Engineers: John Martin and Associates, Arup
Xi’an International Horticultural Expo Photographs : Plasma Studio / Huashang Newspaper
Xi’an World Fair 2011 : further information
28 Apr 2009
International Horticultural Fair Xi’an
Plasma Studio has been commissioned to design the International Horticultural Fair in Xi’an, China.
The project, titled Flowing Gardens, was generated as a synthesis of horticulture and technology where landscape and architecture converge at a sustainable and integral vision.
The proposal comprises of a 5000 sqm exhibition hall, a 4000 sqm greenhouse and a 3500 sqm gate building sitting in a 37 Ha landscape. The fair will open in 2011, receiving approximately 200,000 visitors a day.
The design team includes Arup (structural and civil engineering) and Groundlab (landscape design).
Flowing Gardens creates a consonant functionality of water, planting, circulation, and architecture as one seamless system. At the major intersections of the pathways lie three buildings; the architecture is an intensification of the ground condition, where each building stands alone as an object yet speaks of the interconnectivity of the landscape.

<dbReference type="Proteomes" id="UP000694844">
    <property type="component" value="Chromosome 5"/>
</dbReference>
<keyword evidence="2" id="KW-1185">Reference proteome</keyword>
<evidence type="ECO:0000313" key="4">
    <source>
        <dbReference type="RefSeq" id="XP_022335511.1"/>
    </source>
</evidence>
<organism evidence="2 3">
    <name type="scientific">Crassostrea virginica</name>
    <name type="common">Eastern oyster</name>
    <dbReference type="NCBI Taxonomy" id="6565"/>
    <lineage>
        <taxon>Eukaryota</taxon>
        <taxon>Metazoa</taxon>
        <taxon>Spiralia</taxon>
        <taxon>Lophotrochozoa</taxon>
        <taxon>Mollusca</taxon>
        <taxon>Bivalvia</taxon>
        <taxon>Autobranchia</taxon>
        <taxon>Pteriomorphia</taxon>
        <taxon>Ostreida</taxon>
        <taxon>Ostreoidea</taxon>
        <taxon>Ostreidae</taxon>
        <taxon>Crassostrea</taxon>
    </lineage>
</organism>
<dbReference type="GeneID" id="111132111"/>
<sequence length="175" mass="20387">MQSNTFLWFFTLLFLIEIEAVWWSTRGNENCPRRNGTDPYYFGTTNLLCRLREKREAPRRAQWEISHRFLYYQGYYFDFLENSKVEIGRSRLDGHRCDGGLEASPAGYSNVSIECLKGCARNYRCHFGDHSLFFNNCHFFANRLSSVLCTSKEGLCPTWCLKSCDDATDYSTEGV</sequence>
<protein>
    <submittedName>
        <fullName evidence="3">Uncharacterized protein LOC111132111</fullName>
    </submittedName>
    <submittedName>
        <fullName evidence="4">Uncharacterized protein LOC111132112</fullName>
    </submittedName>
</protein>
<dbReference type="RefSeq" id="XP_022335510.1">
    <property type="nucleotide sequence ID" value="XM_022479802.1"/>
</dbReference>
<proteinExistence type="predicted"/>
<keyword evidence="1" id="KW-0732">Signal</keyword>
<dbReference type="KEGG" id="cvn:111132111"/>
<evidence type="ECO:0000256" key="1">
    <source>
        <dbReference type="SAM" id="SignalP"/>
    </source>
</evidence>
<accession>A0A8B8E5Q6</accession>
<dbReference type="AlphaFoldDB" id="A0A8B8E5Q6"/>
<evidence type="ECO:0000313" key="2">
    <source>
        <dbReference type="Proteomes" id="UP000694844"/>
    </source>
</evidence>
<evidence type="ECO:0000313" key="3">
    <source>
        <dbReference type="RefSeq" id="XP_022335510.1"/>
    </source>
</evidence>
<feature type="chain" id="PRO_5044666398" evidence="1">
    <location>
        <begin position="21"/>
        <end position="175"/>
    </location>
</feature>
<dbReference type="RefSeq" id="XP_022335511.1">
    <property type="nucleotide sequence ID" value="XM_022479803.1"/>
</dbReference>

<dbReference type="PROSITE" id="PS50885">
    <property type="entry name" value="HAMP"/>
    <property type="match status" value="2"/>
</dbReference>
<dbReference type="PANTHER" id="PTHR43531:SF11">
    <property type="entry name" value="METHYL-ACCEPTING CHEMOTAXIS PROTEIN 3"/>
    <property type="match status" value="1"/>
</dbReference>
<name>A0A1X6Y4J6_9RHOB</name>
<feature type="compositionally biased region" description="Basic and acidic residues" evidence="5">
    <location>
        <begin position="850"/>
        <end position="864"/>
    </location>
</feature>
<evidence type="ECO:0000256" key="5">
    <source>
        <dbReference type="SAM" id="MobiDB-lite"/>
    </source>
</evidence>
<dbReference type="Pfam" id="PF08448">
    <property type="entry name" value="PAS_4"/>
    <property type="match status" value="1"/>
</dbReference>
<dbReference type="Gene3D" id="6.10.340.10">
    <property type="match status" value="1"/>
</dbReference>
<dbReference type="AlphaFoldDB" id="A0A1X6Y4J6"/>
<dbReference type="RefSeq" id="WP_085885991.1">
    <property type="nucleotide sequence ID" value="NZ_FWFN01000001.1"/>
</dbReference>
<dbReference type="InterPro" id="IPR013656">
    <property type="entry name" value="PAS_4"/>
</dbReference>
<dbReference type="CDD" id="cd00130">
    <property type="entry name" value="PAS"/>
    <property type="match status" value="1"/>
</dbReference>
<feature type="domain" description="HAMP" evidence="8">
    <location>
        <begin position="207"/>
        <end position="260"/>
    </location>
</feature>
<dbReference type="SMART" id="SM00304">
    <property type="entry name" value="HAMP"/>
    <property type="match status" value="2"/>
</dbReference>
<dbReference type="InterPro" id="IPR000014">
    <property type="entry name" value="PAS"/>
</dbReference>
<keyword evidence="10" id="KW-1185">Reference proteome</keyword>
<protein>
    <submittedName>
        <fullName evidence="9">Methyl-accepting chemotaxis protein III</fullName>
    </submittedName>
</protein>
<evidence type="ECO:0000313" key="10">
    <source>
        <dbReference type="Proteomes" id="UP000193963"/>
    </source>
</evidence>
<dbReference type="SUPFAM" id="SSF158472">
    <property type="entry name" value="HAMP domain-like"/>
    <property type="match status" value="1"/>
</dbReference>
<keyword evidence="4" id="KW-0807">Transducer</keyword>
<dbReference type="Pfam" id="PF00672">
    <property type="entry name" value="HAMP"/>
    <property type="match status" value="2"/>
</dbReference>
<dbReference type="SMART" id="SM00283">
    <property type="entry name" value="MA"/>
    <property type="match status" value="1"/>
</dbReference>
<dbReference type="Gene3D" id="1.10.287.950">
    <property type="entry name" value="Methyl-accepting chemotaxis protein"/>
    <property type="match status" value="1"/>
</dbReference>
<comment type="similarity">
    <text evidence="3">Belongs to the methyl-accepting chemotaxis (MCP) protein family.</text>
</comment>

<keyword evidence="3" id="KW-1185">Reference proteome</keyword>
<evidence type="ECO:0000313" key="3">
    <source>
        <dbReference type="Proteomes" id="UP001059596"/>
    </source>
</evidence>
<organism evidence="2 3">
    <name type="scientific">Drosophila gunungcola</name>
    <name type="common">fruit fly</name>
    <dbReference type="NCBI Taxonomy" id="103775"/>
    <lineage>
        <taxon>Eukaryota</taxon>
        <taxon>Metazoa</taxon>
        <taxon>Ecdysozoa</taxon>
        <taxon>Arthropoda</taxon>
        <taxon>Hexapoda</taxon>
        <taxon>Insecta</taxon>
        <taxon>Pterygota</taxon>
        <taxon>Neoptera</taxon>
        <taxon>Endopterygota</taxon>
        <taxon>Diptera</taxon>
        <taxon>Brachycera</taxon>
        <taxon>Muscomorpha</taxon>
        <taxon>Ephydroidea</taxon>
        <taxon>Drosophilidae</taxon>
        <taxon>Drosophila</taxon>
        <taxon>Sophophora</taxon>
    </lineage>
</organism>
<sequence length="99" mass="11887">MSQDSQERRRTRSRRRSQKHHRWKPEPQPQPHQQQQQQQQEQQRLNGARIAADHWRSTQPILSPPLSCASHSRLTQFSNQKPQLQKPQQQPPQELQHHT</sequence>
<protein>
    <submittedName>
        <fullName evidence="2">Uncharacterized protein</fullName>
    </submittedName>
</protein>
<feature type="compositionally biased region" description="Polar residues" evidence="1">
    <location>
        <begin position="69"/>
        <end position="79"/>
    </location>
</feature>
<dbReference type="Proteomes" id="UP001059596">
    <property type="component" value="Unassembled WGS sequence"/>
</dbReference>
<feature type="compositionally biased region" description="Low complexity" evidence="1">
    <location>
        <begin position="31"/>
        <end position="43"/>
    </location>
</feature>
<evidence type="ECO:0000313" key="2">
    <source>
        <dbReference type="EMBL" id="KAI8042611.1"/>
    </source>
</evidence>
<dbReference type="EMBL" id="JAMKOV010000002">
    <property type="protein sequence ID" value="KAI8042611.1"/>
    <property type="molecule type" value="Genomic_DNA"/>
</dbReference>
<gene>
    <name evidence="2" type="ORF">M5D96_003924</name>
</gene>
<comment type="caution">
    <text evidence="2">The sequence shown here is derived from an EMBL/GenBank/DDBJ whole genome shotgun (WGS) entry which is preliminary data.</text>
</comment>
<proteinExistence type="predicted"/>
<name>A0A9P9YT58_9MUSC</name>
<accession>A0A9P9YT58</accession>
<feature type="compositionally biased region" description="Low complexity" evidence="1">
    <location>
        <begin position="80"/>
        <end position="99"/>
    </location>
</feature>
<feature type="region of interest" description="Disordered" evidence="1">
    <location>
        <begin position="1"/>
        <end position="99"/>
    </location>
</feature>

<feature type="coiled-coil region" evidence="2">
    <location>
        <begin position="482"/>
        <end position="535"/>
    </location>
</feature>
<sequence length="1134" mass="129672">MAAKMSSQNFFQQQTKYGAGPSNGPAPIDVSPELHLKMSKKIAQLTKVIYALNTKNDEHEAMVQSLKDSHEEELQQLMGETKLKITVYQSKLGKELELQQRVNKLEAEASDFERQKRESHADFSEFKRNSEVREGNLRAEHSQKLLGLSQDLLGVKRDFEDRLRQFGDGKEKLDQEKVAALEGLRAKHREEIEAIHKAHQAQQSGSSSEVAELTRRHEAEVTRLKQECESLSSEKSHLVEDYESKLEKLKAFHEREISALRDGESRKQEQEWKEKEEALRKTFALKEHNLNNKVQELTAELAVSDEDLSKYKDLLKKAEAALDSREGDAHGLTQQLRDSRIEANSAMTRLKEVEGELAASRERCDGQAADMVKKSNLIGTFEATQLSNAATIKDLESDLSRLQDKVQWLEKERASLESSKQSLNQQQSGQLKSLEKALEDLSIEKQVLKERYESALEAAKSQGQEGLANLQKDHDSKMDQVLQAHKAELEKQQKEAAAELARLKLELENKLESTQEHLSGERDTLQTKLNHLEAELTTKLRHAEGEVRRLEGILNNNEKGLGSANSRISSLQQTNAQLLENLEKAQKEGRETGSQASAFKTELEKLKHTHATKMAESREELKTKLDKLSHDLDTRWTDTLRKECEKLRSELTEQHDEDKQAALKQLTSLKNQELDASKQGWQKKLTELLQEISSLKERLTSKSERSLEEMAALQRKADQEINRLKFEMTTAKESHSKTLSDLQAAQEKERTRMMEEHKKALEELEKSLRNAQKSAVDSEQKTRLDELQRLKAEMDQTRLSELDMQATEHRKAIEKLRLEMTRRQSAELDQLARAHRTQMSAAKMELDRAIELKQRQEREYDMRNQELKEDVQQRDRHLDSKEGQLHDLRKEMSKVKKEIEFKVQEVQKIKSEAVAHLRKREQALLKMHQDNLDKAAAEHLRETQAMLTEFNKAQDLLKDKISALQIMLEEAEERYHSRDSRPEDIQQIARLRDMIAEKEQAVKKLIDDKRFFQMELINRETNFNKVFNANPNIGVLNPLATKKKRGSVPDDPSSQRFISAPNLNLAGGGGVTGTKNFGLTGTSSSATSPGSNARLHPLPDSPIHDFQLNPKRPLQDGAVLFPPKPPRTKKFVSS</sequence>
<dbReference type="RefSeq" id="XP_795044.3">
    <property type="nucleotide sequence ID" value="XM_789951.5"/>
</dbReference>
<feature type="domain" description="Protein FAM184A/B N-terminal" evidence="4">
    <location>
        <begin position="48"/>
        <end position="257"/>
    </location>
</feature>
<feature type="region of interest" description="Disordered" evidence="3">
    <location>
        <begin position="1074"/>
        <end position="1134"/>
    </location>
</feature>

The conceptual masterplan is strikingly similar to an estuary. The circulation flow begins as a single stream, and then broadens, branching out to form the borders of garden spaces … the flowy circulation heavily influenced the buildings in the conceptual phase. It isn’t often that building forms bend to the will of the landscape design, but in this case it appears that the building forms actually mimic those of the landscape design as they extend out into the water. (Olivia Chen)
The gate building is created at the junction of public meeting space, landscape, and circulation; one enters the site through the gate along the major axis of Flowing Gardens, creating framed views of the gardens.
The exhibition centre is formed at the seam of landscape, circulation and water; one experiences the exhibition centre’s fluid lines as an extension of the landscape with vistas of the lake and the South Hill.
The greenhouse sits at the top of the South Hill, at the connection of various landscape features. The greenhouse allows one to experience the beauty of Flowing Gardens from across the lake while appreciating plants and flowers from four different climatic zones.
Xi’an Expo – Credits
Architects: Plasma Studio – Architect: Eva Castro, Holger Kehne, Ulla Hell Design team: Jorge Ayala, Nicoletta Gerevini, Evan Greenberg, Hossein Kachabi, Nadia Kloster, Steve de Micoli, Filippo Nassetti
Client: Chang’an Ecological District
Location: Xi’an City, China
Use: Landscape/ Cultural
Site area: 37 Hectares
Building Area: 12, 000 sqm
Design year: 2009
Completion year: 2011
Architecture in China
Chinese Architecture Designs – chronological list
Chinese Architects Offices – Design Practice Listings
picture from architect
Chinese Buildings – Selection:
Bird’s Nest – Chinese National Stadium Building
Arup, Herzog & De Meuron, China Architecture Design & Research Group
photo © Arup_Ben McMillan
Birds Nest Beijing
Beijing Olympics – The Water Cube
PTW with Arup
photo © Arup_Ben McMillan
Water Cube Beijing
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Xi’An World Fair 2011 Building